CHAKWAL: Panic and fear on Tuesday persisted in Dulmial village, about 35km from Chakwal city, after a mob attacked a place of worship of the Ahmadi community a day earlier.

The enraged crowd occupied the worship place and set on fire religious books, fans, carpets and other items. They also offered prayers at the worship place.

An Ahmadi man, identified as Malik Khalid Javed, 65, who was present at the worship place, died on the spot after having suffered a cardiac arrest, while a man — identified as Naeem Shafique, 27, and not belonging to the minority community — was hit by a bullet during the attack and killed. Another non-Ahmadi man, who received bullet injury, is said to be in a stable condition in the District Headquarters Hospital, Chakwal.

The situation remained tense throughout the day on Monday until army and Rangers personnel were called in. They took control of the worship place and sealed it.

Police escorted the body of Malik Javed to Chenab Nagar where he was buried.

Naeem Shafique was laid to rest in his native village of Tatral Kahoon, about 4km from Dulmial. His death was “celebrated” on social media and he was declared a “martyr”.

Provincial minister Malik Tanveer Aslam, MNA Tahir Iqbal, MPA Zulfiqar Ali Khan, the regional police officer and the Rawalpindi division commissioner also reached the village.

Police registered a case against 40 known and scores of unknown miscreants under sections 302, 324, 148, 149 of the Pakistan Penal Code and Section 7 of the Anti-Terrorism Act.

According to sources, about 10 people were arrested.

About 500 members of the Ahmadi community live in Dulmial village. The dominant tribe in the village is of Malik caste. The villagers built a mosque in 1860.

During the early 20 century some members of the Malik tribe converted to the Ahmadi faith. In 1927, a minaret of the mosque was constructed. When the Zulfikar Ali Bhutto government declared Ahmadis non-Muslims, the issue of ownership of the mosque cropped up. However, the atmosphere in the village remained peaceful.

In 1997, a case about the ownership of the worship place was filed.

“The case was dismissed by the Lahore High Court,” Assistant Commissioner of Choa Saidan Shah Ashar Iqbal told Dawn.

“We did not follow the case deliberately as we knew that the court would order the Ahmadis to demolish the minaret and tomb of the mosque. In such an expected verdict we would never have been able to take possession of the building,” Faiz Ahmed Faizi, vice-chairman of the Dulmial Union Council, said when Dawn approached him for his version.

There are six shops attached to the place of worship.

Sources told Dawn that a villager settled in Canada recently came to the village and mobilised the villagers to take control of the mosque. About 580 Muslims of the village filed an application with the district coordination officer a couple of weeks ago, asking the DCO to get the mosque vacated from the Ahmadis. “We request you to help us in vacating the mosque, otherwise we would be forced to take an extreme measure,” they warned in their application.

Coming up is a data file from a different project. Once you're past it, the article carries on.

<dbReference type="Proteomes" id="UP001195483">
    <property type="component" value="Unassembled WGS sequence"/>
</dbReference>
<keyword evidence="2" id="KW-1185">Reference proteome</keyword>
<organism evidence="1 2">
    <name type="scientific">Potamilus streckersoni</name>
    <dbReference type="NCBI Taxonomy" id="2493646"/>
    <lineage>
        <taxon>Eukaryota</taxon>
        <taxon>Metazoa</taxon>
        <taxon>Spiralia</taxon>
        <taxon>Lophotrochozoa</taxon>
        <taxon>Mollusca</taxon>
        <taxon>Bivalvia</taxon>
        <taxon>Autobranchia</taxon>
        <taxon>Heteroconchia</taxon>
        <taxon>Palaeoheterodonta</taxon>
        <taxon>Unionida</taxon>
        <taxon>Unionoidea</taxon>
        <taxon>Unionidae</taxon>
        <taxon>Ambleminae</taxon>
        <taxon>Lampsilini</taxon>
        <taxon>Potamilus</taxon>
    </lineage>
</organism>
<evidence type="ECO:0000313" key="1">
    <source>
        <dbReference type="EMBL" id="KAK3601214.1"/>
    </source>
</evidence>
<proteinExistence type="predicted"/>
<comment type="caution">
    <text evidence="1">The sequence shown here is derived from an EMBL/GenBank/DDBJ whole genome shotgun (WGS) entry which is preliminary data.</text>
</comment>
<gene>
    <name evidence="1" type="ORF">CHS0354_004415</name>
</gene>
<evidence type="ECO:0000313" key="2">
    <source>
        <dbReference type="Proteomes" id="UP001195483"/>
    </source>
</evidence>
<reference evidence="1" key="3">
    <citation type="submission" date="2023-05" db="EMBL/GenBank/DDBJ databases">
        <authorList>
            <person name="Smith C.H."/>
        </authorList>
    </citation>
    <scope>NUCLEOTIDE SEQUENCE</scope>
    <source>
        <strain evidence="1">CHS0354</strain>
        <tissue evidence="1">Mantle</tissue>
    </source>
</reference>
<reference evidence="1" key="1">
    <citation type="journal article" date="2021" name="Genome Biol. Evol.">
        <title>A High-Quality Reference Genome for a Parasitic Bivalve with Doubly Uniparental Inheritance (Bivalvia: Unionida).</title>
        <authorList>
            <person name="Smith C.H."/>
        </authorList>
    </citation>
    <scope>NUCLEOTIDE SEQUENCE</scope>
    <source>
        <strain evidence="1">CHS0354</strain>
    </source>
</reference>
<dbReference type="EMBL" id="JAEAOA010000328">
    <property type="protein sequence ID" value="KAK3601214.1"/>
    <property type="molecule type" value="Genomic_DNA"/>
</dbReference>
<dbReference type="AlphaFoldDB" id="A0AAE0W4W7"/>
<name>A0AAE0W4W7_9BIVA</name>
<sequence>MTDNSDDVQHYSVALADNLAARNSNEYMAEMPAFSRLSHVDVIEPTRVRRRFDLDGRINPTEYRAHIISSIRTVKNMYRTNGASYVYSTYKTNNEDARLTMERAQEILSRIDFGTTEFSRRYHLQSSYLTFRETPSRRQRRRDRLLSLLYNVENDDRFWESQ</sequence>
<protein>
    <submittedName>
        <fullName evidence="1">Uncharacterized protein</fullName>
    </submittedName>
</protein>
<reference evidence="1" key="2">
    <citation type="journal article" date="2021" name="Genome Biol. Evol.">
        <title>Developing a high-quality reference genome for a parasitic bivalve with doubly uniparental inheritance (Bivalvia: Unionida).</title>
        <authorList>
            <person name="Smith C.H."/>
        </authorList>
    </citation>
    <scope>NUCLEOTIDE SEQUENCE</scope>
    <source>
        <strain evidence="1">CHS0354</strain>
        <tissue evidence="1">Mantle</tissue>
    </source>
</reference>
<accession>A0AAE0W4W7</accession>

On Dec 5, the Ahmadis also filed an application drawing the DCO’s attention to the simmering tension in the village. It stated that on Dec 2 some clerics from outside the village had addressed the Friday congregation and mobilised the villagers to occupy the worship place by force.

“You are kindly requested to take adequate security measures to protect the life and property and worship places of the Ahmadi community,” Malik Zahid Hameed, local president of Jamaat-i-Ahmediya, and the organisation’s chief security officer retired Col Mohammad Farooq Malik pleaded in the application.

A hate campaign against the marginalised community was also ignited on social media after Prime Minister Nawaz Sharif ordered naming the physics centre at the Quaid-i-Azam University after Nobel laureate Professor Dr Abdus Salam.

“After receiving applications from both the sides we discussed the issue at a meeting and adequate measures were taken to resolve the issue amicably,” DCO Mehmood Javed Bhatti told Dawn. He said Muslim members assured the district administration that they would not change the route of the Rabiul Awwal procession. “Despite their assurance we deployed additional police force in the village. We were sure that the organisers would stick to their word but to our surprise they backtracked on their promise and changed the route of the procession,” he regretted.

The DCO said policemen were deployed outside the houses of Ahmadis while Rangers remained alert in the village.

“An overwhelming number of miscreants came from adjoining villages,” an Ahmadi resident claimed.

“The district administration could have taken steps to avoid this tragic situation, but it failed. However, police did a great job by rescuing our 40 members who were trapped in the worship place,” Salimuddin, spokesperson for Jamaat-i-Ahmediya, said.

Published in Dawn December 14th, 2016